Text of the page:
Fifteen Minutes Past the End T. R. Siebert
The armor comes off, piece by piece. A strand of Kessia’s long red hair has twisted itself around the latch of the left pauldron. There’s no untangling it, caked in blood and gore and God knows what else. Kessia doesn’t flinch when I cut through it with a knife from the kitchen. She doesn’t do much of anything, standing in the middle of our bedroom.
She looks about as much like my wife as a house cat looks like a mountain lion—a vague family resemblance somewhere down the family tree. When I take off the breastplate, still bearing the company logo despite the dents and scratches, she looks at me for the first time since they brought her home. There’s blood spatter mixed in with the constellation of freckles on her face.
“Christian is dead,” she says. “Victor, too. Amanda Hennessy’s son.”
“I know.” They updated the list of the fallen yesterday, before their bodies were even brought down from Minerva Station.
“I don’t think I can tell her.”
“You don’t have to.” Meaning she already knows.
The danger is over, I want to say. The battle is won. You’ve slain the dragon and you can put down the sword.
As if anything will ever be that easy again.
In the shower, blood and bits of viscera vanish down the drain. The cuts and bruises on Kessia’s skin aren’t so easily washed away. Her ribs are a Rorschach test of black and blue where the armor was dented by projectiles. I do my best to be gentle as I scrub the last 72 hours from her skin when all I want to do is hold on to her—melt into her, just be close to her.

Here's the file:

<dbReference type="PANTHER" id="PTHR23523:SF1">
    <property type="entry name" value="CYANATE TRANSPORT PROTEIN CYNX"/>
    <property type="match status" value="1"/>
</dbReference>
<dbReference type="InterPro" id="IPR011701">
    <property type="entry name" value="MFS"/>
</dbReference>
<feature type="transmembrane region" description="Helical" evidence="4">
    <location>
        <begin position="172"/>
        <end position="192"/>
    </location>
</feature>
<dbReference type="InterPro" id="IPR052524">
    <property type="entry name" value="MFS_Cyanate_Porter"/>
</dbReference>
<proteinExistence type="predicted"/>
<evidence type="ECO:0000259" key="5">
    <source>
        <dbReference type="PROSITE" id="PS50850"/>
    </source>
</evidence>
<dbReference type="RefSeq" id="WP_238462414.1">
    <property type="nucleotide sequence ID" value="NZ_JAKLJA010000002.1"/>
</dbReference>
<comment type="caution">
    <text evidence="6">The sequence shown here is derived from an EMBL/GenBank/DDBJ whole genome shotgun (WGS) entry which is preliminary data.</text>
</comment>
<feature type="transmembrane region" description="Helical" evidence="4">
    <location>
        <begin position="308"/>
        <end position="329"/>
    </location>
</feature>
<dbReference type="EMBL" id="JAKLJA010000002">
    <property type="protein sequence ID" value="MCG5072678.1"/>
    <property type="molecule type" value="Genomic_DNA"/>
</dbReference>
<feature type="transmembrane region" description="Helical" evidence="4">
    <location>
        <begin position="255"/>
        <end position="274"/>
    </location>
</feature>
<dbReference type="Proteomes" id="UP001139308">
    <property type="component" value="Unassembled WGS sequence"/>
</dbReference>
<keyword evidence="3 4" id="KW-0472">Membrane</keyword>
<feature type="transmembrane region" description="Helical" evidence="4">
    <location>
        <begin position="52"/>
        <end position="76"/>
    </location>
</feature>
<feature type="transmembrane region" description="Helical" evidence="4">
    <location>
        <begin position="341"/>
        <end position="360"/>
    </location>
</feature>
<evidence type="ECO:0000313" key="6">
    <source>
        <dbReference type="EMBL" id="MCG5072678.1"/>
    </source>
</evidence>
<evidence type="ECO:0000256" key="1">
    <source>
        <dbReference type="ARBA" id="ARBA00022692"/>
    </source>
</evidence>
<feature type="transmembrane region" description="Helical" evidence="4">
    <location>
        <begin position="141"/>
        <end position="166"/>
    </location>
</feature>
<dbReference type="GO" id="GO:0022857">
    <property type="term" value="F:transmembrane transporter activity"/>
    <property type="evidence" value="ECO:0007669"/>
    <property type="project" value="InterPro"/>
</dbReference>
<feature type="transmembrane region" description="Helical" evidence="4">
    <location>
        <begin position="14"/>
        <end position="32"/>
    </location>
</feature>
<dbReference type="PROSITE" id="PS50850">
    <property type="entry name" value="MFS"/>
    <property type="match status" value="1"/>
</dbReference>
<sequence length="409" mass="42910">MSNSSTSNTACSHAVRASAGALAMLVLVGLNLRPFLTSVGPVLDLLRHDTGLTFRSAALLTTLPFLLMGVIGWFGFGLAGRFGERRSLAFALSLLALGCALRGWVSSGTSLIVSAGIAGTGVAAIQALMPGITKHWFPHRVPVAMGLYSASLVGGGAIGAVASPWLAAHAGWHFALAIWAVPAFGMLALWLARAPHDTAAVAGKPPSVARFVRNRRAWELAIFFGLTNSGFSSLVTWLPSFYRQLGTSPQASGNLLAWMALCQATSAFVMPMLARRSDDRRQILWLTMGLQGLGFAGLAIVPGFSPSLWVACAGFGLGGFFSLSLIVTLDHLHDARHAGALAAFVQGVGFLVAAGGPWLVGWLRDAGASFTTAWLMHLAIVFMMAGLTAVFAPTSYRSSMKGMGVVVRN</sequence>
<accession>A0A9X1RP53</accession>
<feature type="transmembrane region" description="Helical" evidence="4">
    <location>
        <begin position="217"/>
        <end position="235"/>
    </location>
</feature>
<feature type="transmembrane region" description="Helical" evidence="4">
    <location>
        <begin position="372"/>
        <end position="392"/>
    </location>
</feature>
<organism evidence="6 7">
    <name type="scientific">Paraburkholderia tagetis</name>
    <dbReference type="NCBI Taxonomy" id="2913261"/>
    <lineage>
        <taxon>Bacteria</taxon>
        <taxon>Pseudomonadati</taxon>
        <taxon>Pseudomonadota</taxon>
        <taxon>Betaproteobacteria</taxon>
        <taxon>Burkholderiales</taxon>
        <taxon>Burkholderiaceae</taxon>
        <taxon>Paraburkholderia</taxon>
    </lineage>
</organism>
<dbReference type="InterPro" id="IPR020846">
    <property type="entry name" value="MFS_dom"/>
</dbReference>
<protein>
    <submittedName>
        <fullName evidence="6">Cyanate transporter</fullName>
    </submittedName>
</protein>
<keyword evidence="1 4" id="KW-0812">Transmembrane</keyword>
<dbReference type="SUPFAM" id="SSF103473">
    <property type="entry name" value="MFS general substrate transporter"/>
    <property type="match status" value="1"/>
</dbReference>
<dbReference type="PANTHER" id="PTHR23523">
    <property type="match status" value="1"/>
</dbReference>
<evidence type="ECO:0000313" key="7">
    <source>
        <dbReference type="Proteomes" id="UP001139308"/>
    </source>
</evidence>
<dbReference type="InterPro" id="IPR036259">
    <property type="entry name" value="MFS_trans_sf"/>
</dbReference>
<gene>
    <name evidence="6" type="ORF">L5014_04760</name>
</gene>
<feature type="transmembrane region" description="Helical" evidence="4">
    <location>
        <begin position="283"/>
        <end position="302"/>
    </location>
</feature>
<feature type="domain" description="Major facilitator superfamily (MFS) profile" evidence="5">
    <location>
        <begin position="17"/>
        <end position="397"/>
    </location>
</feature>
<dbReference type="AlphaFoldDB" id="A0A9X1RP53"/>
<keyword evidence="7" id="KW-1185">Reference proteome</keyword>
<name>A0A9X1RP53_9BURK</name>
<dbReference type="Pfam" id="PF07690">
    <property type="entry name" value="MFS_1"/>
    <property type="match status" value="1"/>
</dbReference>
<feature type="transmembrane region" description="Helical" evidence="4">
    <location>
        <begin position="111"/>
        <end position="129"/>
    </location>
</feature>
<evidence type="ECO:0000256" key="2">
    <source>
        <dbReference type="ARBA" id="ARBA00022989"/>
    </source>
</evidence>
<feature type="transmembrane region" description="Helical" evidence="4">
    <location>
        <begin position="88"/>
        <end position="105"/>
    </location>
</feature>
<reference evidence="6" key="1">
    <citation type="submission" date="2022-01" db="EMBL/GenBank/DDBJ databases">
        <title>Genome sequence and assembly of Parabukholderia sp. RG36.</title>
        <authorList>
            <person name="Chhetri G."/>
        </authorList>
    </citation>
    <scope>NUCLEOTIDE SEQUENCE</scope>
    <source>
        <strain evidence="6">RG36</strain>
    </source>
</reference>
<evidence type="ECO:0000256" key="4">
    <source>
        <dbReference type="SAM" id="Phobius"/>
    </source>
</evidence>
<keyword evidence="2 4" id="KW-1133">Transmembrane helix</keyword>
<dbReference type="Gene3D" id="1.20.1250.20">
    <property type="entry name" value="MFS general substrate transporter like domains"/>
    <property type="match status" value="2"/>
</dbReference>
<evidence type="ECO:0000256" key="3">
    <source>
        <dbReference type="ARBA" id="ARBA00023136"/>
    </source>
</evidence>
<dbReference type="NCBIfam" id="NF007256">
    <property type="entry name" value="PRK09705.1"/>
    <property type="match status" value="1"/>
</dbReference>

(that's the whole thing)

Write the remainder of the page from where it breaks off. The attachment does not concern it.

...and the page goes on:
She stands there, letting the water run down her face, her hair. When I reach for the shampoo, she stiffens.
“I think it’s time to cut it,” she says. I think of the video they broadcasted in a loop on all the news channels. The grainy texture of security footage. Long claws twisted in red locks. A body being dragged across a station corridor. Unrecognizable to anyone who hadn’t woken up next to it every morning for over a decade.
“I’ll get the clippers.”
* * *
I unplug the TV. The computer, too. I’ve seen enough news for a lifetime. The video of Kessia bludgeoning one of the invaders to death with a wrench has gone viral. The video of Vincent Hennessy dying has as well, but they won’t play that one on the evening news.
Invaders. Attackers. There are other words for them now, but they all sound wrong to me. As if it was just a movie. As if this isn’t real. I look at Kessia, curled up on the couch. She runs her hand back and forth over her freshly buzzed head and stares at nothing at all.
* * *
A company rep calls. When we don’t pick up, he leaves a message. They want Kessia to do an interview, preferably with one of the newspapers their parent company owns.
“All of the others have spoken to the press, too,” he says and I want to scream. What others? Only four people made it back to Earth alive and none of them because of you. Why don’t we go on Good Morning America and talk about why they were up there in the first place? Why everyone but the construction crew warranted evacuation. Why the station had been compromised for 24 hours before you rang the first alarm.
Why she went up there to build a whole new world for you and you left her to be broken.
* * *
“Can you imagine it, Ellie?” Kessia asked me on our very first date. “Living among the stars?”
We had come back from Giovanni’s, full of pasta and wine, and climbed onto the roof of her house. The shingles were still warm from the sun and the sky was deep black velvet.